12 Cellists return for Korea concerts

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12 Cellists return for Korea concerts


The 12 Cellists will play two different programs in concerts on July 1 and 2 at the Seoul Arts Center in southern Seoul. Provided by MBC

Die 12 Cellisten der Berliner Philharmoniker, or The 12 Cellists of the Berlin Philharmonic, an ensemble of cellists from the world-renowned orchestra, will return to Seoul for their seventh recital here July 1-2.

The ensemble, noted for its dynamic harmonies, won hearty applause from Korean audiences in a concert appearance during the 2002 World Cup, when the entire group appeared wearing Red Devils T-shirts. Concertgoers were also appreciative when the ensemble played “Castle of Magic,” a beloved K-pop song, in its latest concert here in 2008.

The 12 Cellists made their first visit here in 1996 and have toured Asia with a stop in Korea every two years since 2000.

This time, the ensemble is to perform a range of pieces in genres from baroque to tango, chanson and modern music. The two concerts will each have a different program. On the first day, the concert will be divided into two parts: “Angels” and “Cello Animation.” In the former, they will play French composer Francis Poulenc’s “Figure Humaine,” followed by Astor Piazzolla’s “Angel” series. They will also play songs from movie soundtracks such as “Tea for Two” from “No, No, Nanette” and “As Time Goes By” from “Casablanca.”

The second concert will start with Bach’s “Die Kunst der Fuge. BWV 1080 No. 1” in a program called “Canto di Forza” or “Poem of Power,” the name of an organ piece by Latvian composer Peteris Vasks. After the intermission, the 12 Cellists will play works by French composers such as Henri Bourtayre, Maurice Ravel and Gabriel Faure.

The group was founded in 1972 by Rudolf Weinsheimer, who was a member of the Berlin Philharmonic from 1956 until 1996.

In a recent e-mail interview with the JoongAng Daily, Ludwig Quandt, the ensemble’s first solo cellist, talked about the 12 Cellists’ appreciation of Korean audiences and the process he went through to select music for the upcoming concerts in Seoul.

Following are excerpts from the interview.

Q. What is your impression of Seoul? Has your impression changed over the last 14 years?

A. We love to be here. The people always have been so active and vivid. Many of the listeners are young and absolutely emphatic about music. I wish it were the same in my country. Seoul seems to me like the people are hardworking but enjoying life.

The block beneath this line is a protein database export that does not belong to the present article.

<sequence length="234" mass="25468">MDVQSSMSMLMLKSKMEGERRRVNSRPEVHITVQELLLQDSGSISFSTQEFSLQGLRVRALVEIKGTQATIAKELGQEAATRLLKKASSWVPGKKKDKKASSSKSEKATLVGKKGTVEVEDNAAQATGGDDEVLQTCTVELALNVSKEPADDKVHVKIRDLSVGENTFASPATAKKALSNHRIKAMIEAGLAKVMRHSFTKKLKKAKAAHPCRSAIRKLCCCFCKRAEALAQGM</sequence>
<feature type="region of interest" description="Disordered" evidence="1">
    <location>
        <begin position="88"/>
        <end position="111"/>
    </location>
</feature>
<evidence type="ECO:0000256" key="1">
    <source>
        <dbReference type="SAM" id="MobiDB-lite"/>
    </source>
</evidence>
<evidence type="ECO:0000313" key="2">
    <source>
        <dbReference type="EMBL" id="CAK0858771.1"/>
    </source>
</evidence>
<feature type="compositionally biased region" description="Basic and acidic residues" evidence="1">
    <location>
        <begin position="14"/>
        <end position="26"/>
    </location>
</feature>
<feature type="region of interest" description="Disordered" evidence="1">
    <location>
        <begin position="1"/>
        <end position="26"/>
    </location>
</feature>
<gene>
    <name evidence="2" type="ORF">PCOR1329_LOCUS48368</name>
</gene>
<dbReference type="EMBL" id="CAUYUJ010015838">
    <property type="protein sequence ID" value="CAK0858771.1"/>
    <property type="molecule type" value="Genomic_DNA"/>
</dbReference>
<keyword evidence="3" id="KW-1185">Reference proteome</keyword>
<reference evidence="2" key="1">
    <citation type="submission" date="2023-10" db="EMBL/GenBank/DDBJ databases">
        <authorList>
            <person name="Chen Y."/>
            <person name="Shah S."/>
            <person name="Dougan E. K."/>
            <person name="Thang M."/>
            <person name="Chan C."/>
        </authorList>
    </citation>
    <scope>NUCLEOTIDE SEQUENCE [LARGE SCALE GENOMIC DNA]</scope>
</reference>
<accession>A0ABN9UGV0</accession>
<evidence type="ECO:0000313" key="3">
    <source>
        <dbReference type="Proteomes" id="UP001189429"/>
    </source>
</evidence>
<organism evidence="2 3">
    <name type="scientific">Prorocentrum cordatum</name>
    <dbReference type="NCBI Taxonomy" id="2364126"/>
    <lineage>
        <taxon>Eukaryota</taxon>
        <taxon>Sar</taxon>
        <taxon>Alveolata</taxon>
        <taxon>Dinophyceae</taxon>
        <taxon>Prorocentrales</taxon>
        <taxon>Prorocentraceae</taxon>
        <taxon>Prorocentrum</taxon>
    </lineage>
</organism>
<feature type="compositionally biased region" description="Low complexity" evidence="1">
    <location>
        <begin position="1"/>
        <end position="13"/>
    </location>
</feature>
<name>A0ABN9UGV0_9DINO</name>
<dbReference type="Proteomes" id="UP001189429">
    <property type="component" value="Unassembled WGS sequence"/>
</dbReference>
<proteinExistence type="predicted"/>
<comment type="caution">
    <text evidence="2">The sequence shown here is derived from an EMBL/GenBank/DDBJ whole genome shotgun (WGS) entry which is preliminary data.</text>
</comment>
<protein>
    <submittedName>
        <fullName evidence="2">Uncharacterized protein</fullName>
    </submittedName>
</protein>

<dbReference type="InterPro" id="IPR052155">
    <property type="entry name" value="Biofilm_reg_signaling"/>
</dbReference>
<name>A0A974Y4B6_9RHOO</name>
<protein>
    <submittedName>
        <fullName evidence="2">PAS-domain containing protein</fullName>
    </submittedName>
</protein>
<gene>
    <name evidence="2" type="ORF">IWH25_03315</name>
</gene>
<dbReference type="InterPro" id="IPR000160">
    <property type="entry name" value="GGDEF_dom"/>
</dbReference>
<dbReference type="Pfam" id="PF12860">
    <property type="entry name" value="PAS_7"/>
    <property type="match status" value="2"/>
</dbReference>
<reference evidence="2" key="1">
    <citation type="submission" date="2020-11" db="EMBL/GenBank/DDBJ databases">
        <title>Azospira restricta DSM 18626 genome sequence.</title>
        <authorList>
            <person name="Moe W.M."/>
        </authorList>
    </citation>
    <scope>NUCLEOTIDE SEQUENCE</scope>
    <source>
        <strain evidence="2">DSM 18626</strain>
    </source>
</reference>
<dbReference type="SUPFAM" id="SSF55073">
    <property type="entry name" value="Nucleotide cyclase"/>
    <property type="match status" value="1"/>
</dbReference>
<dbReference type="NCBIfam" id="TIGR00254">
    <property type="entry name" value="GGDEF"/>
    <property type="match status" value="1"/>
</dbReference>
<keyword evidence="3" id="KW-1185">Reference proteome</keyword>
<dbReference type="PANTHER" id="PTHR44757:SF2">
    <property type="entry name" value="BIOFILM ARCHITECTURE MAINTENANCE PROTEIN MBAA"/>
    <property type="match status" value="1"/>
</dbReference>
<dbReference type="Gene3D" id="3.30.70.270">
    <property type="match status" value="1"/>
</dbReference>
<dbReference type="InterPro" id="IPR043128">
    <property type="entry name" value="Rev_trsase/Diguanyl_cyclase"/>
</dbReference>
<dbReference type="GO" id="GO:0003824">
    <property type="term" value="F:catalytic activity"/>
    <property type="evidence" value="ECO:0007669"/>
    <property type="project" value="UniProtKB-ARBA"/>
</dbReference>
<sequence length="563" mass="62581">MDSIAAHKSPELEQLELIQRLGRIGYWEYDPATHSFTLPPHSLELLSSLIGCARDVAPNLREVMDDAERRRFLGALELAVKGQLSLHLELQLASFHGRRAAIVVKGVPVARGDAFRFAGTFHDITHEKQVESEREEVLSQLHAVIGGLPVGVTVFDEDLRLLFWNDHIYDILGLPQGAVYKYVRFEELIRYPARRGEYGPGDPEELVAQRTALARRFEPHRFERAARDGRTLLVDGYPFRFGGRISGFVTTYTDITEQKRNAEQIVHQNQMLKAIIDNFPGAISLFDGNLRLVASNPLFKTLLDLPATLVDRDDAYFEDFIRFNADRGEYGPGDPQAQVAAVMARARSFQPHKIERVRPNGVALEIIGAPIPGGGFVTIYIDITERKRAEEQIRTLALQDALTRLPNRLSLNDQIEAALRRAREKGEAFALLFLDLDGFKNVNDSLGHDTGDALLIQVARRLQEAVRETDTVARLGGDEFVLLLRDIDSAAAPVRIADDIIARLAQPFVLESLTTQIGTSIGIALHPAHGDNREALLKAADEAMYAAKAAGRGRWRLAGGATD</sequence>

How many members of the ensemble were here for your previous concert in Seoul?

It was 10, as far as I remember.

Why did the 12 Cellists previously consist only of male members?

The 12 Cellists are the cello section of our orchestra, the Berlin Philharmonic. Every member entering the orchestra is also a member of the 12 Cellists. It is the decision of the whole orchestra who gets the job, and in the audition we have to take the best musician, regardless of whether the person is male or female. In the auditions after 1982 (the first year that women could enter our “male orchestra”) there was always a male winning the competition. In the last two auditions two women were the best.

What has changed since you added female members?

The response to the audition is positive, many have been waiting for decades for a female member.

The males have been different in their playing. Our common sense, our “corporate identity” is the will to stay together and to give the best possible performance. Our two women are also very different in their playing style - maybe you will notice this - but they breathe the same air as the males.

Members of the ensemble are known to have a variety of careers outside the ensemble, such as furniture designer, snowboard instructor and magician. Does that influence the music in a positive way?

We have all studied the cello for many years. But being a good musician also means having other interests and skills away from the instrument. Music tells about life. Exploring life without the cello helps make music.

You have chosen different programs for the two-day concert. How do you decide which pieces to play? What is the process like?

It is me who has to decide. Sometimes it is hard to find a good program. In Seoul we need two different programs because we hope there are some people who want to listen to both concerts.

Of course we discuss the programming, but normally the other members are happy with my programs.

By Seo Ji-eun [spring@joongang.co.kr]
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